The ISM Non-Manufacturing Index for July slipped to 53.7 after 55.1 in June. Activity diminished for a second month in a row. The index was the lowest since 53.4 in February 2016. Survey respondents’ comments suggest that tariffs are having an impact on activity and pushing come costs higher. However, the tone was overall positive and conditions favorable for further expansion. The index extended its string of expansionary readings to 114 months.
The ISM Manufacturing Index was also lower in July at 51.7 from 52.1 in the prior two months. Both manufacturing and services are operating with less vigor so far in 2019 compared to last year. However, manufacturing is feeling the pinch of tariffs on costs and supplies more than the service sector.
The index components pointed to slower business activity (53.1 in July after 58.2 in June and the lowest since 51.8 in August 2016). New orders were also down (54.1 in July after 55.8 in June and the lowest since 51.4 in August 2016). Order backlogs — not a component of the index — dipped (53.5 after 56.0) and hinted that slower incoming orders are leading to working down backlogs and leaving less in the pipeline to smooth over any fluctuations in new orders. Employment was up (56.2 after 55.0). Hiring has been somewhat uneven, but part of that is labor shortages for some skilled workers in addition to uncertainty in business conditions. Supplier deliveries were unchanged at 51.5, a level that points to activity that is neither heating up nor bogged down.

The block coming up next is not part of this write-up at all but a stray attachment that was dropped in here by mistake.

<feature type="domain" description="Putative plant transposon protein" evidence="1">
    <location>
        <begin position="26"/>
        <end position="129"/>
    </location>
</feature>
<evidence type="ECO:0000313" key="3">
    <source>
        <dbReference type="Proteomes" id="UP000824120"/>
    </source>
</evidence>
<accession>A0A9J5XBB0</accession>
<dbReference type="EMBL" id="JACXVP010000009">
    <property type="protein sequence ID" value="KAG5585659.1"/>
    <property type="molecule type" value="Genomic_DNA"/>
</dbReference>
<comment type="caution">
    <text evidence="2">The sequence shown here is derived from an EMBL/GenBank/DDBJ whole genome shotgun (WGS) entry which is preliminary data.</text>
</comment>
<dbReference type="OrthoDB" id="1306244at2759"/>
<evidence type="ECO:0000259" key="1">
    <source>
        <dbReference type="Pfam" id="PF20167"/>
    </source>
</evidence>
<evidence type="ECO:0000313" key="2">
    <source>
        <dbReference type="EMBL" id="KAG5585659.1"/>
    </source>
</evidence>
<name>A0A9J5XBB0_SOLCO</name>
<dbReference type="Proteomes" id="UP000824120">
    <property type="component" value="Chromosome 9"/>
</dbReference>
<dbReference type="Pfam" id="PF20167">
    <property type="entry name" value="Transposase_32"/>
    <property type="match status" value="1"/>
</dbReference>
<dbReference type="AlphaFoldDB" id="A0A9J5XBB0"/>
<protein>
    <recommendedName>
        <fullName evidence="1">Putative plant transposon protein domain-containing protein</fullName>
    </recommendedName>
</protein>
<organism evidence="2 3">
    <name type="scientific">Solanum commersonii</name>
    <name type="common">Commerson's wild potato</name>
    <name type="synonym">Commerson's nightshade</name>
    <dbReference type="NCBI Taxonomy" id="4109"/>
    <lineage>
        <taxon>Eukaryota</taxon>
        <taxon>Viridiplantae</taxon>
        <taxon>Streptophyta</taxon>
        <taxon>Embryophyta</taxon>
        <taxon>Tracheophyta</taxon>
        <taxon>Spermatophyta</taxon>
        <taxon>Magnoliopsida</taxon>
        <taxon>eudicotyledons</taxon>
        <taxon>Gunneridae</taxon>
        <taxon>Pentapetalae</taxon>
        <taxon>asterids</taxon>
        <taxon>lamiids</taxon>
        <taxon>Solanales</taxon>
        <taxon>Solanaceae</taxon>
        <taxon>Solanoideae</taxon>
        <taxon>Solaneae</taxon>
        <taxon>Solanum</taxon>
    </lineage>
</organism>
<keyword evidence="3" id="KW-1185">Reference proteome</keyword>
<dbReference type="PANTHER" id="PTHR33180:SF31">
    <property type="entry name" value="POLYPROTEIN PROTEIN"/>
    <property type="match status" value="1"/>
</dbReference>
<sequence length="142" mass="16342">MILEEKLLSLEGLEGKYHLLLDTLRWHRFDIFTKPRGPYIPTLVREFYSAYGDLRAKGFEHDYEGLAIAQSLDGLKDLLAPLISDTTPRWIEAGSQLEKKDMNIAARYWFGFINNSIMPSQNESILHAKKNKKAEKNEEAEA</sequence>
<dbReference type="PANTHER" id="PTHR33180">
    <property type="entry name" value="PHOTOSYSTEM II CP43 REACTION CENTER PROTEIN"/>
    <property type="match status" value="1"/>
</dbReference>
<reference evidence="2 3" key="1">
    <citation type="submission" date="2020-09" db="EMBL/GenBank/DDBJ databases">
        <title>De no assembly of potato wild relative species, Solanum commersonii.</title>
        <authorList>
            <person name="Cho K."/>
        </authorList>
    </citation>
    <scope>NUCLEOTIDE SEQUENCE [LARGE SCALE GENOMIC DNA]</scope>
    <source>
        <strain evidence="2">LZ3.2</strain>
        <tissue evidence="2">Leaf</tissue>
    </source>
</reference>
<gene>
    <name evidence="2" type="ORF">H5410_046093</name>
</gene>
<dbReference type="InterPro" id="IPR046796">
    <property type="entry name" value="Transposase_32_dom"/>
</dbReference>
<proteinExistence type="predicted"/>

Inventories — not an index component — returned to a neutral 50.0 reading in July after a brief uptick in the prior two months. Businesses are carefully avoiding any buildup of unwanted stocks. Inventory sentiment reflected higher concerns about inventory accumulation(60.5 in July after 58.5 in May and June).
The prices paid index slipped to 56.5 in July after 58.9 in June, unwinding some of the runup in energy costs.
Export orders lost momentum (53.5 in July after 55.5 in June) and have been generally softer in comparison to 2018 since the start of 2019. Imports were up a bit (53.5 after 50.0 in May and June) as businesses brought necessary materials and services to meet present demand in spite of higher costs.
Disclaimer: Whetstone Analysis provides commentary as a service to its subscribers. Whetstone Analysis is not responsible for, and expressly disclaims all liability for, damages of any kind arising out of use, reference to, or reliance on any information contained within the site. While the information contained within the site is periodically updated and every effort is made to ensure its accuracy, no guarantee is given that the information provided in this Web site is correct, complete, and up-to-date. Click here to read our full Disclaimer.